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Comparison of occlusion break responses and vacuum rise times of phacoemulsification systems



Occlusion break surge during phacoemulsification cataract surgery can lead to potential surgical complications. The purpose of this study was to quantify occlusion break surge and vacuum rise time of current phacoemulsification systems used in cataract surgery.


Occlusion break surge at vacuum pressures between 200 and 600 mmHg was assessed with the Infiniti® Vision System, the WhiteStar Signature® Phacoemulsification System, and the Centurion® Vision System using gravity-fed fluidics. Centurion Active FluidicsTM were also tested at multiple intraoperative pressure target settings. Vacuum rise time was evaluated for Infiniti, WhiteStar Signature, Centurion, and Stellaris® Vision Enhancement systems. Rise time to vacuum limits of 400 and 600 mmHg was assessed at flow rates of 30 and 60 cc/minute. Occlusion break surge was analyzed by 2-way analysis of variance.


The Centurion system exhibited substantially less occlusion break surge than the other systems tested. Surge area with Centurion Active Fluidics was similar to gravity fluidics at an equivalent bottle height. At all Centurion Active Fluidics intraoperative pressure target settings tested, surge was smaller than with Infiniti and WhiteStar Signature. Infiniti had the fastest vacuum rise time and Stellaris had the slowest. No system tested reached the 600-mmHg vacuum limit.


In this laboratory study, Centurion had the least occlusion break surge and similar vacuum rise times compared with the other systems tested. Reducing occlusion break surge may increase safety of phacoemulsification cataract surgery.

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Cataract is a common vision-threatening condition that accounts for approximately 40% to 50% of global blindness; as such, an estimated 20 million cataract surgical procedures are performed worldwide each year [13]. Clinicians prefer ultrasound phacoemulsification of the crystalline lens because this approach has a low incidence of complications and better uncorrected visual outcomes than alternative treatment options for cataract removal [2, 46]. Phacoemulsification is performed using a phacoemulsifier aspirator (PEA). Most PEA systems use peristaltic pump technology that allows for independent control of both the aspiration flow rate and vacuum limit and can facilitate markedly lower flow rates than those with nonperistaltic (ie, venturi) systems.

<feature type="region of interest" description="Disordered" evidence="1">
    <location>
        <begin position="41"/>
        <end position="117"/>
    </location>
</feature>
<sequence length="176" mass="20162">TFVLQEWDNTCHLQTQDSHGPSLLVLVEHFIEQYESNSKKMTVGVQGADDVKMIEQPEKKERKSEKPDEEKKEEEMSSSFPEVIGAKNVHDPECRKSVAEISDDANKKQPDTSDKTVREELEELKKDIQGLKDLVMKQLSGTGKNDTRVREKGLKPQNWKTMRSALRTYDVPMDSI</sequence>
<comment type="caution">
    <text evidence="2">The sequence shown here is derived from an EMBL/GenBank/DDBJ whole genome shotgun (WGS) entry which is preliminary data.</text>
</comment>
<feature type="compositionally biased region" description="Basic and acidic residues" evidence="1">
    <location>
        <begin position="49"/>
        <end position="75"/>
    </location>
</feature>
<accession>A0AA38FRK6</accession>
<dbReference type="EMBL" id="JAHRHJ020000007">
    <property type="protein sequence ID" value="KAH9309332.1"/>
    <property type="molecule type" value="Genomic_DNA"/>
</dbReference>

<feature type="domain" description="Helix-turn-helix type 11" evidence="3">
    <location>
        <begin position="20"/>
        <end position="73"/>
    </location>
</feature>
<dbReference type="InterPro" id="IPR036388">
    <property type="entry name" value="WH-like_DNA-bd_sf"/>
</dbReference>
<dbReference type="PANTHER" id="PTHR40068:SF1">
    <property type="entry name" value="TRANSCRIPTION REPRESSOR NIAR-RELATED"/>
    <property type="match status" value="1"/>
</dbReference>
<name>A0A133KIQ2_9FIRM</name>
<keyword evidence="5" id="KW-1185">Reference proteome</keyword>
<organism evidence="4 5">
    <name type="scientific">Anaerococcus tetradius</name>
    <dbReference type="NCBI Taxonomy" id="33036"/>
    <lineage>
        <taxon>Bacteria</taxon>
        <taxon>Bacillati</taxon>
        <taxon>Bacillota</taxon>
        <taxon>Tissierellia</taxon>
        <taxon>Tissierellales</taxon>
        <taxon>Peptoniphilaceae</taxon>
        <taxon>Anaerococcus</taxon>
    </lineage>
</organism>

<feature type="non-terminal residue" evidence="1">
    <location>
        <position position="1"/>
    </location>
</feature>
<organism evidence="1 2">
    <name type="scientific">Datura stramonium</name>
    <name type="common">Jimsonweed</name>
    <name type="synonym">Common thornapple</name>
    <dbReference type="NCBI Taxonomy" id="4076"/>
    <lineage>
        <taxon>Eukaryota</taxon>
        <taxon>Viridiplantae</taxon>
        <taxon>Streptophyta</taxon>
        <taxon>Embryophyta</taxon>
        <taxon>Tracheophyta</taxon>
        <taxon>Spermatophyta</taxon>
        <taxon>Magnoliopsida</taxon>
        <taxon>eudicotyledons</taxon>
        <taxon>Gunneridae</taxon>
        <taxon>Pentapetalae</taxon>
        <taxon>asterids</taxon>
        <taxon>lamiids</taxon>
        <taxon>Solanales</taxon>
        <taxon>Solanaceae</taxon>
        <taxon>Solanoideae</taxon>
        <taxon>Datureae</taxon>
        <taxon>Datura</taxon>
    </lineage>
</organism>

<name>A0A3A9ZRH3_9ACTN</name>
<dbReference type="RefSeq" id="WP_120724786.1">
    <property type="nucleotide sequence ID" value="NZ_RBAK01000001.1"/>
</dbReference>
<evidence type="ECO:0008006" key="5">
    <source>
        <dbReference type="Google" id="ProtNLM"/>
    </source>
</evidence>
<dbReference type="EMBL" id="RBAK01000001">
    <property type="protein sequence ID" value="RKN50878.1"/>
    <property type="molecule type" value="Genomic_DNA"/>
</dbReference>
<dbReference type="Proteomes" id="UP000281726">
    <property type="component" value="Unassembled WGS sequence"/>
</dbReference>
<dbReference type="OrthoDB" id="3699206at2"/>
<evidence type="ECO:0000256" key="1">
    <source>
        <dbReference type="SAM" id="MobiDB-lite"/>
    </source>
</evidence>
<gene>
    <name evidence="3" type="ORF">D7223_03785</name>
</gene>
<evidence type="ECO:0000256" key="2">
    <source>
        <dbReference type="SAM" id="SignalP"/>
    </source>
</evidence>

During normal surgical conditions (ie, when the phacoemulsification tip is not occluded), the vacuum level in the system’s fluidics is relatively low. When the tip becomes occluded with aspirated material during surgery, the vacuum in the system builds to a preset vacuum limit, which triggers a vacuum pump shut-off. When an occlusion break occurs, the vacuum accumulated in the aspiration lines returns to the original low level. In many systems, particularly older systems, a secondary effect referred to as occlusion break surge can occur.

Occlusion break surge (Figure 1) is defined as when ocular fluid rushes into the aspiration port after the material occluding the phacoemulsification tip clears [7], filling the vacuum in the tubing and causing a subsequent drop in intraocular pressure [8]. Occlusion break surge can cause the anterior chamber to shallow [9, 10] or cause the iris or posterior capsule to move toward the phacoemulsification tip, increasing the potential risk of posterior capsule rupture or iris trauma [5, 11].

Figure 1

Occlusion break surge: gravity-based systems. The schematic depicts (A) the anterior chamber and (B) IOP. During unobstructed flow, aspiration and infusion are balanced to maintain a stable anterior chamber (A1) and IOP (B1). When the phaco tip becomes occluded with nuclear material, fluid flow is blocked (A2) and IOP increases (B2). With occlusion break, vacuum stored in aspiration tubing during occlusion (ie, no flow) can cause a sudden increase in aspiration rate (A3) and lead to a drop in IOP (B3). Infusion during unobstructed flow after occlusion break leads to recovery of the anterior chamber (A4) and IOP (B4). IOP = intraoperative pressure.

Ultrasound phacoemulsification technologies have evolved over the last several years to improve surgical efficacy and postsurgical outcome and to reduce complications of cataract surgery [12]. The Centurion® Vision System (Alcon Laboratories, Inc., Fort Worth, TX) is one of the newer PEA systems; this system utilizes smaller aspiration tubing and a cassette design with low compliance to minimize surge. Minimizing compliance (ie, increasing the rigidity) of the aspiration tubing can increase the rate of vacuum rise during occlusion (referred to as vacuum rise time), reaching the preset vacuum limit more quickly [10]. Low-compliance fluidic tubing also reduces occlusion break surge by decreasing the potential energy via vacuum that is stored in the tubing during occlusion [10]. The Centurion system also features Active Fluidics™ designed to provide greater stability of intraoperative pressure (IOP), minimizing IOP fluctuations that occur during occlusion onset and postocclusion break events.

The objective of this study was to measure, in a controlled laboratory setting, occlusion break surge and vacuum rise time of current phacoemulsification systems used in cataract surgery. This manuscript describes the testing and determination of occlusion break surge area and vacuum rise times of 4 PEA systems under surgically-relevant operating conditions.